The improvements the President and I have proposed include not only a subsidized drug benefit as part of modernized Medicare, but also providing better coverage for preventive care and serious illness. The program’s lack of drug coverage is just one example of its outdated benefits and it will have even more difficulty giving beneficiaries modern and appropriate treatment for their health problems in the future. We propose that preventive benefits have zero co-insurance and be excluded from the deductible. We must make these improvements to more effectively address the health needs of seniors today and for the future.

Let me assure you, the President remains committed to framework he introduced last summer, and to bringing the Medicare program up to date by providing prescription drug coverage and other improvements. We cannot wait: it is time to act. Recognizing that there is no time to waste, the President’s Budget also includes a series of targeted immediate improvements to Medicare.

As you know, last year the President proposed the creation of a new Medicare-endorsed prescription drug card program to reduce the cost of prescription drugs for seniors. This year, HHS will continue working to implement the drug card, which will give beneficiaries immediate access to manufacturer discounts on their medicines and other valuable pharmacy services. The President is absolutely committed to providing immediate assistance to seniors who currently have to pay for prescription drugs.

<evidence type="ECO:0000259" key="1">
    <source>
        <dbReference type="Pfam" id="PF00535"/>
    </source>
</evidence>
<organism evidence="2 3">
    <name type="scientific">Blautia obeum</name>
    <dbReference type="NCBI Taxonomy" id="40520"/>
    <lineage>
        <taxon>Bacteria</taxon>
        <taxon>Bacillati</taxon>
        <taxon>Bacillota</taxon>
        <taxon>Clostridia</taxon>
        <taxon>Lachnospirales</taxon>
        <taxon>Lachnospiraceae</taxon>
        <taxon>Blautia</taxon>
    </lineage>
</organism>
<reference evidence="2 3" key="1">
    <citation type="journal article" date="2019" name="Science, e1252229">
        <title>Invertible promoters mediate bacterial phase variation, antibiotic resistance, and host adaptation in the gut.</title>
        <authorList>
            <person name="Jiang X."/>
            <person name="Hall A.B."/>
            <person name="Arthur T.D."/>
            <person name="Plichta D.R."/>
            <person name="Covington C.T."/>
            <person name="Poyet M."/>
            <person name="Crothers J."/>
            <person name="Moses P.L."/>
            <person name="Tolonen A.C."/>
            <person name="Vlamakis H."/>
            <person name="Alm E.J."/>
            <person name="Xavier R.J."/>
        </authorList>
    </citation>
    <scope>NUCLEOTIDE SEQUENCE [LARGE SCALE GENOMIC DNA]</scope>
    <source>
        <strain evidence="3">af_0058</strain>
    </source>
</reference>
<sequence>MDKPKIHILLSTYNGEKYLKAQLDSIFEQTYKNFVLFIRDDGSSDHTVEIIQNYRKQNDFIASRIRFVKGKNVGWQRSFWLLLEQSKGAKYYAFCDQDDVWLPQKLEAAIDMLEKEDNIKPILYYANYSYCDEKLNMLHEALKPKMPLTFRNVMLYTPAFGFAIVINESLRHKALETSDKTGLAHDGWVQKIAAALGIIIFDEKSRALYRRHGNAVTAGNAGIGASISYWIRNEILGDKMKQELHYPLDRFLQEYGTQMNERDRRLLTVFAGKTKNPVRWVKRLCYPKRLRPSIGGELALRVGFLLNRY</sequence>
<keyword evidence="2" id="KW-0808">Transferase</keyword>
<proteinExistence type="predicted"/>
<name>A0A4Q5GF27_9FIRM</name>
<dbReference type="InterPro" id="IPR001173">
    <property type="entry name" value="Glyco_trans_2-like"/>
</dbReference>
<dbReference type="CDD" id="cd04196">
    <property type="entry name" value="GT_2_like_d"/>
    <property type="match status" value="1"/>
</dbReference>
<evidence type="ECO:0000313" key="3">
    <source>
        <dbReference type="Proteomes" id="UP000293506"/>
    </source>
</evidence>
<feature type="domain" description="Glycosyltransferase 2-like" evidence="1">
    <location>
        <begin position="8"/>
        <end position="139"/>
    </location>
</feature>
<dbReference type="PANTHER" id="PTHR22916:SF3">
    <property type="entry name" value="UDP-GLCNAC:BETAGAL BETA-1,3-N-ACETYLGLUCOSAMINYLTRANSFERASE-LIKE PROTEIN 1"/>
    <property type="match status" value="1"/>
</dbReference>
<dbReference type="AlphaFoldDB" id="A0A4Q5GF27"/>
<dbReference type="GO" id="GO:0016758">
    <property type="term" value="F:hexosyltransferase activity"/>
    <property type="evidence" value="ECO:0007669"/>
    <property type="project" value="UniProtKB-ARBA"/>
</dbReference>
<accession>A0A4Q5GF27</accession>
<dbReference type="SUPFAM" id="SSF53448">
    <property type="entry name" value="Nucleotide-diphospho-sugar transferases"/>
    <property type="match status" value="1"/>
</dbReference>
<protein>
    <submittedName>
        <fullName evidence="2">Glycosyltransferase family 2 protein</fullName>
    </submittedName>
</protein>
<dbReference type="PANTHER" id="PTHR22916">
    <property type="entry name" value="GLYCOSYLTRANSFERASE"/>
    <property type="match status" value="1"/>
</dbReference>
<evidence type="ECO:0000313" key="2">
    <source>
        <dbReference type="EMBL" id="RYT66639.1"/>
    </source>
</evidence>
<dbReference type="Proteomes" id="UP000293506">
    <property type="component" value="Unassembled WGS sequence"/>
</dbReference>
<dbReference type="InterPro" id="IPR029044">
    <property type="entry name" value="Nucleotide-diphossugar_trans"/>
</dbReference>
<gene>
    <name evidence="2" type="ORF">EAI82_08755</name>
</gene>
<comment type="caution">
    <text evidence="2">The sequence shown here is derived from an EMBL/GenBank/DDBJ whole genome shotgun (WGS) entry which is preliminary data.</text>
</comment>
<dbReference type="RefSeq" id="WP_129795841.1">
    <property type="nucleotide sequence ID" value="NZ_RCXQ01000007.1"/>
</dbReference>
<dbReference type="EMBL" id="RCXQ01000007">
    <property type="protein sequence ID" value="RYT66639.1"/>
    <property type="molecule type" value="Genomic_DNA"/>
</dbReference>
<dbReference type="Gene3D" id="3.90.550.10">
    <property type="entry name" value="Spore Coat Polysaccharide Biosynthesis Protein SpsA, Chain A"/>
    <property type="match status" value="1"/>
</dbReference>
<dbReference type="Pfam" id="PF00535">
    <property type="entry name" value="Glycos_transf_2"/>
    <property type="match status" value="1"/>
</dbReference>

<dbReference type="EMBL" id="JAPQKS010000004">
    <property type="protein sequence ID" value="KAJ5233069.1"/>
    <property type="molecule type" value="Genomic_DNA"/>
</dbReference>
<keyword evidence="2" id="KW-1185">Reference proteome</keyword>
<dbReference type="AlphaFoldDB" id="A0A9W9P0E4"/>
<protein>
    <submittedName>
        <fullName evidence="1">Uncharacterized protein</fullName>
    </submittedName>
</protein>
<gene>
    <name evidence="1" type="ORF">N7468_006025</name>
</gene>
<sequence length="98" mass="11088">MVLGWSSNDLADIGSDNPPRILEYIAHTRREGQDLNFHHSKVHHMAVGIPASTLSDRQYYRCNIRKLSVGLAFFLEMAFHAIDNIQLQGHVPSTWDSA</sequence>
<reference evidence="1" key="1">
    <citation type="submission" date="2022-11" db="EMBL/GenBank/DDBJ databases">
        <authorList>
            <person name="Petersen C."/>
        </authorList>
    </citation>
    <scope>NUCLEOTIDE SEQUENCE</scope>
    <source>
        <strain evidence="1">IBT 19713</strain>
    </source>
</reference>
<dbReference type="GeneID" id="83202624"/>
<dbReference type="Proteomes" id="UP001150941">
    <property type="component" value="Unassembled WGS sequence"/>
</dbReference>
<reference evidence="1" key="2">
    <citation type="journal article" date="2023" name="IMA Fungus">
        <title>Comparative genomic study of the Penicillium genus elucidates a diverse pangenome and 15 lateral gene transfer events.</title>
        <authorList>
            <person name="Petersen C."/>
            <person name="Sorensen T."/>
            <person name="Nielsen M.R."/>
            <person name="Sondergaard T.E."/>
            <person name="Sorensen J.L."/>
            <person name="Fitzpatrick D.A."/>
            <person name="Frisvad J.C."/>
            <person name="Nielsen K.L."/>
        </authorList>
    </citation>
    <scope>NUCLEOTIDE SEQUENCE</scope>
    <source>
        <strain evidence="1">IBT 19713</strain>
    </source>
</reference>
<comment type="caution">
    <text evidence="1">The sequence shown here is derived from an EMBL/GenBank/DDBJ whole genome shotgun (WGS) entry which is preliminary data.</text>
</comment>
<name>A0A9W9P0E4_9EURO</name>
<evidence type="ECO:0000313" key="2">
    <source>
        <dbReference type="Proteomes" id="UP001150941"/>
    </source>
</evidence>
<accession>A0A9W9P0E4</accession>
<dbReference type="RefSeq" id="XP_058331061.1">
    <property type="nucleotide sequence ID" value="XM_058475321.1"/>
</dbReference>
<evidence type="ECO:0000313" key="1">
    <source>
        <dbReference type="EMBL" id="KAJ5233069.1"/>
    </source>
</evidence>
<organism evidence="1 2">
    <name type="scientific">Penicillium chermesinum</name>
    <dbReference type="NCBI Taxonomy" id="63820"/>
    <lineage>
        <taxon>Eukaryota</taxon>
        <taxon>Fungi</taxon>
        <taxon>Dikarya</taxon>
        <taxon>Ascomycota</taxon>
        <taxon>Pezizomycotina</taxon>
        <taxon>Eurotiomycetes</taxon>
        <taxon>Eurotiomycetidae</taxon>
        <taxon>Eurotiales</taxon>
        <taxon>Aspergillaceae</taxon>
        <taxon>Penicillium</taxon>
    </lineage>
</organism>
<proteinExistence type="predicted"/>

Assistance, however, will not come only through the prescription drug card program. The budget proposes several new initiatives to improve Medicare’s benefits and address cost. This budget proposes additional federal assistance for drug coverage to low-income Medicare beneficiaries up to 150% of poverty – about $17,000 for a family of two. This policy would eventually expand drug coverage for up to 3 million beneficiaries who currently do not have prescription drug assistance, and it will be integrated with the Medicare drug benefit that is offered to all seniors once that is in place. This policy helps to establish the framework necessary for a Medicare prescription drug benefit and is essentially a provision that is in all of the major drug benefit proposals to be debated before Congress. That is, the policy provides new Federal support for comprehensive coverage of low-income seniors up to 150 percent of poverty. And in all the proposals, the Federal government would work with the states to provide this coverage, just as we are proposing with this policy.

In addition, I recently announced a model drug waiver program—Pharmacy Plus—to allow States to reduce drug expenditures for seniors and certain individuals with disabilities with family incomes up to 200 percent of the federal poverty level. This program is being done administratively. The Illinois initiative illustrates how we can expand coverage to Medicare beneficiaries in partnership with the federal government. The program we approved will give an estimated 368,000 low-income seniors new drug coverage.  

The President’s budget also includes an increase in funding to stabilize and increase choice in Medicare+Choice program by aligning payment rates more closely with overall Medicare spending and paying incentives for new types of plans to participate. Over 500,000 seniors lost coverage last year because Medicare+Choice plans left the program. Today close to 5 million seniors choose to receive quality health care through the Medicare+Choice program. Because it provides access to drug coverage and other innovative benefits, it is an option many seniors like, and an option we must preserve. The President’s budget also proposes the addition of two new Medigap plans to the existing 10 plans. These new plans will include prescription drug assistance and protect seniors from high out-of-pocket costs.